Three times the Bible repeated itself in the following verses.
“Be submissive to authority” says it all.
Bible Passage: 1Peter 2
Be subject for the Lord’s sake to every human institution, whether it be to the emperor as supreme, or to governors as sent by him to punish those who do evil and to praise those who do good. For this is the will of God, that by doing good you should put to silence the ignorance of foolish people. Live as people who are free, not using your freedom as a cover-up for evil, but living as servants of God. Honour everyone. Love the brotherhood. Fear God. Honour the emperor.
Remind them to be submissive to rulers and authorities, to be obedient, to be ready for every good work, to speak evil of no one, to avoid quarrelling, to be gentle, and to show perfect courtesy toward all people.
Let every person be subject to the governing authorities. For there is no authority except from God, and those that exist have been instituted by God. Therefore whoever resists the authorities resists what God has appointed, and those who resist will incur judgment.
How many times have we murmured under our breath when some authority figures in our lives made certain decisions or comments that we do not favour? They can be your instructors, managers, politicians, or even your preachers.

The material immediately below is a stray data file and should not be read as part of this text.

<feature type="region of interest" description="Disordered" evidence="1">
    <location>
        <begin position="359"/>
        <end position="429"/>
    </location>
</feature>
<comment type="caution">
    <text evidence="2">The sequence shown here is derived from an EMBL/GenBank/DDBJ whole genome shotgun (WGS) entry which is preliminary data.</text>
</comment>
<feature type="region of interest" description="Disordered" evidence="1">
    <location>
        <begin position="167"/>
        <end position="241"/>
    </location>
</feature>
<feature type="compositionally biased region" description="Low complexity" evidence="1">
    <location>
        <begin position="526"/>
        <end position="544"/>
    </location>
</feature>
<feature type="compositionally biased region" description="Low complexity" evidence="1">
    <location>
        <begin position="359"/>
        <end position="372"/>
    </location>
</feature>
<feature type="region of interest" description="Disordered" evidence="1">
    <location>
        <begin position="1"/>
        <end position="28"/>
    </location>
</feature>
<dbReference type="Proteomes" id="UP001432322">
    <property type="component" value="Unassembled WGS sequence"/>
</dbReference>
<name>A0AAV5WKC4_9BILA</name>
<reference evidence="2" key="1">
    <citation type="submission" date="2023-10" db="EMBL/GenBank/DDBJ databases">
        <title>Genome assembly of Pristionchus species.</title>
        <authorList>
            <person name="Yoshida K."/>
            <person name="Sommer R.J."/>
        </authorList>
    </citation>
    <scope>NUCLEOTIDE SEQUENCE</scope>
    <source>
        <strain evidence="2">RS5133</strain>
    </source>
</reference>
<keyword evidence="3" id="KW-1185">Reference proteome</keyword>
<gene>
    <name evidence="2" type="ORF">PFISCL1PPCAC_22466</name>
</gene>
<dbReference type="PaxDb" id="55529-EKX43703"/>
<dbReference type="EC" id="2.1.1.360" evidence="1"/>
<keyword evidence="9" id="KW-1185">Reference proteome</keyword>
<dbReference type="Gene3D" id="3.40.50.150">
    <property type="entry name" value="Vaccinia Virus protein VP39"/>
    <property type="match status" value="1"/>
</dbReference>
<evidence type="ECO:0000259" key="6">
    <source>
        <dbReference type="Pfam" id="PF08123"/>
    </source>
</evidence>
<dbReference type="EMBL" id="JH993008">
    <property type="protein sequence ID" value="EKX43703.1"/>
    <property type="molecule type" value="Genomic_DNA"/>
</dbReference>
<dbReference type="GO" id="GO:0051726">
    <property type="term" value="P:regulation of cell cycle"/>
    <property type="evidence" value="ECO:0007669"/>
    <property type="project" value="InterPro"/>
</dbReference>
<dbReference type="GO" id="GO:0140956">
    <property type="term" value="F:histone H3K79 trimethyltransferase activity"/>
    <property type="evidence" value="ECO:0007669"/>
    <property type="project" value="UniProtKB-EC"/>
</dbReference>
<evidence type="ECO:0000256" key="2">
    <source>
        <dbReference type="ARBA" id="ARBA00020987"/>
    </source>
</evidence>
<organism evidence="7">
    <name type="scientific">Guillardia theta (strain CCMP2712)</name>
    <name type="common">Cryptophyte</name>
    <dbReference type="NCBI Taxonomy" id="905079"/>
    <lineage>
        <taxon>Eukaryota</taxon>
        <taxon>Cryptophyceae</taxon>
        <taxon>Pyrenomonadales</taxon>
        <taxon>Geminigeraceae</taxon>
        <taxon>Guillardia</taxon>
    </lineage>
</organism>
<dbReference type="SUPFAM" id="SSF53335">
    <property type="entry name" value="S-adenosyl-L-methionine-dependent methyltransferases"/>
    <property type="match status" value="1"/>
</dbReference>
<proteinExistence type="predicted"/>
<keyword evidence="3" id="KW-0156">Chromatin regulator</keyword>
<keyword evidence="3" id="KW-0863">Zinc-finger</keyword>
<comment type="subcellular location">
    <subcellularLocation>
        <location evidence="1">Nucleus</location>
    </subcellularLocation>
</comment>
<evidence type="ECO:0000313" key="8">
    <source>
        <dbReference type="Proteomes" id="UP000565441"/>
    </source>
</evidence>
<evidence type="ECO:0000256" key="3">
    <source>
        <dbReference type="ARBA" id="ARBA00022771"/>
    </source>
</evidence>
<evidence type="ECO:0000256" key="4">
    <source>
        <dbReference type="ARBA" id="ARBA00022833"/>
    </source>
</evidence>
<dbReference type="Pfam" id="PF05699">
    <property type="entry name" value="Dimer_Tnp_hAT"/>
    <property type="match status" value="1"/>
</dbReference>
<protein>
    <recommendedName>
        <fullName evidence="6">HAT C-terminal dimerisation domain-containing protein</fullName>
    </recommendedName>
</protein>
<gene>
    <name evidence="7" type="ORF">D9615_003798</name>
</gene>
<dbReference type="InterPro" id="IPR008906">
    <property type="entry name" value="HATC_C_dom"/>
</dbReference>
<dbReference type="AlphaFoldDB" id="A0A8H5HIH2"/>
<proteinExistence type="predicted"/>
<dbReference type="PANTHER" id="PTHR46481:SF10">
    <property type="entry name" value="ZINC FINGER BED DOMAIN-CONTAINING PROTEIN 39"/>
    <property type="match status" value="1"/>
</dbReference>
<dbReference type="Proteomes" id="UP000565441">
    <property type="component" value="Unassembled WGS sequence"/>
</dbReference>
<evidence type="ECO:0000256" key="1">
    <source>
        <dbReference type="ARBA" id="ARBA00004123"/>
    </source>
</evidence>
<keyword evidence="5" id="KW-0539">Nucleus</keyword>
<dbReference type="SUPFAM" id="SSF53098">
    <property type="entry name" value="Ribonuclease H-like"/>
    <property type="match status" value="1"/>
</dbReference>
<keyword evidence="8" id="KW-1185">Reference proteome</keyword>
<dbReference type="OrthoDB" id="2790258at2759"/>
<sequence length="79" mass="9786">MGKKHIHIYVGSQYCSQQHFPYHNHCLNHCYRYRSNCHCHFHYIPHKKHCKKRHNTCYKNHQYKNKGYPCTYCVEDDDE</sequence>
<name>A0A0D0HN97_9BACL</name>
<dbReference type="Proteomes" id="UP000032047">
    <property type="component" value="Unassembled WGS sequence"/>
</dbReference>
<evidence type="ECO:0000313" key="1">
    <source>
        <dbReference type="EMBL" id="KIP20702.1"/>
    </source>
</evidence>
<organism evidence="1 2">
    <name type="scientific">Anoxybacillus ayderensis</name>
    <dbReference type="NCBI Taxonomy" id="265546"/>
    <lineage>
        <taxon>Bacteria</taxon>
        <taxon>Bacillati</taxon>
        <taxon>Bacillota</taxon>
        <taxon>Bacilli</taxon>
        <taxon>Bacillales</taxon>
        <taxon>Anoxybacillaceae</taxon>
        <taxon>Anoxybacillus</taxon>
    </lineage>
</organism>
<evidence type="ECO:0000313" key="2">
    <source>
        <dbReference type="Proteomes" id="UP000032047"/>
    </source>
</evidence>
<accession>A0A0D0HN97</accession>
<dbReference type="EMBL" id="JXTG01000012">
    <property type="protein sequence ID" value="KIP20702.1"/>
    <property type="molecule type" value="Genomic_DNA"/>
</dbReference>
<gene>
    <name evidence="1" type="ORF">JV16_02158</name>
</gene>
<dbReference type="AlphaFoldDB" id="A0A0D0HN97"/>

The Bible says that authority figures are put in place, in every institution, by God for a purpose – to punish those who do evil and to praise those who do good. It is therefore a reminder for us Christians that our long-term endeavour is to behave upright, and not make our liberty a cover-up for any wickedness. In addition, Christians should be focused on their duty, remembering that they are servants of God.
This serves as great reminder to me and some of us too. I struggled to get the write-up done on time, due to my hectic schedules of late, but I managed to get it done knowing that it is my work for the Lord. I am therefore glad that encountering and writing this passage is so apt for me.
1 Peter 2:18-19
Servants, be subject to your masters with all respect, not only to the good and gentle but also to the unjust. For this is a gracious thing, when, mindful of God, one endures sorrows while suffering unjustly.
Not all figures of authority is just or reasonable.
Apparently, humans are fallible and all have fallen short of God’s glory. Preachers are fallible. Teachers are not immune to character flaws or anger outbursts. Bosses can sometimes be mean and unreasonable. Some politicians are corrupt.
Still, it is commanded that we serve responsibly and with patience and respect not only to the good and gentle figures of authority, but also to those who are mean and unjust.
Why do we have to do this?
Because Christ endured the greatest sufferings on the cross, bore our sins, and died for all mankind. His sacrifice and death for all our sins is an example of patience under sufferings as well as the fulfilment of Divine justice. He died so that we all can live, and live to follow in His ways.
1 Peter 2:21
For to this you have been called, because Christ also suffered for you, leaving you an example, so that you might follow in his steps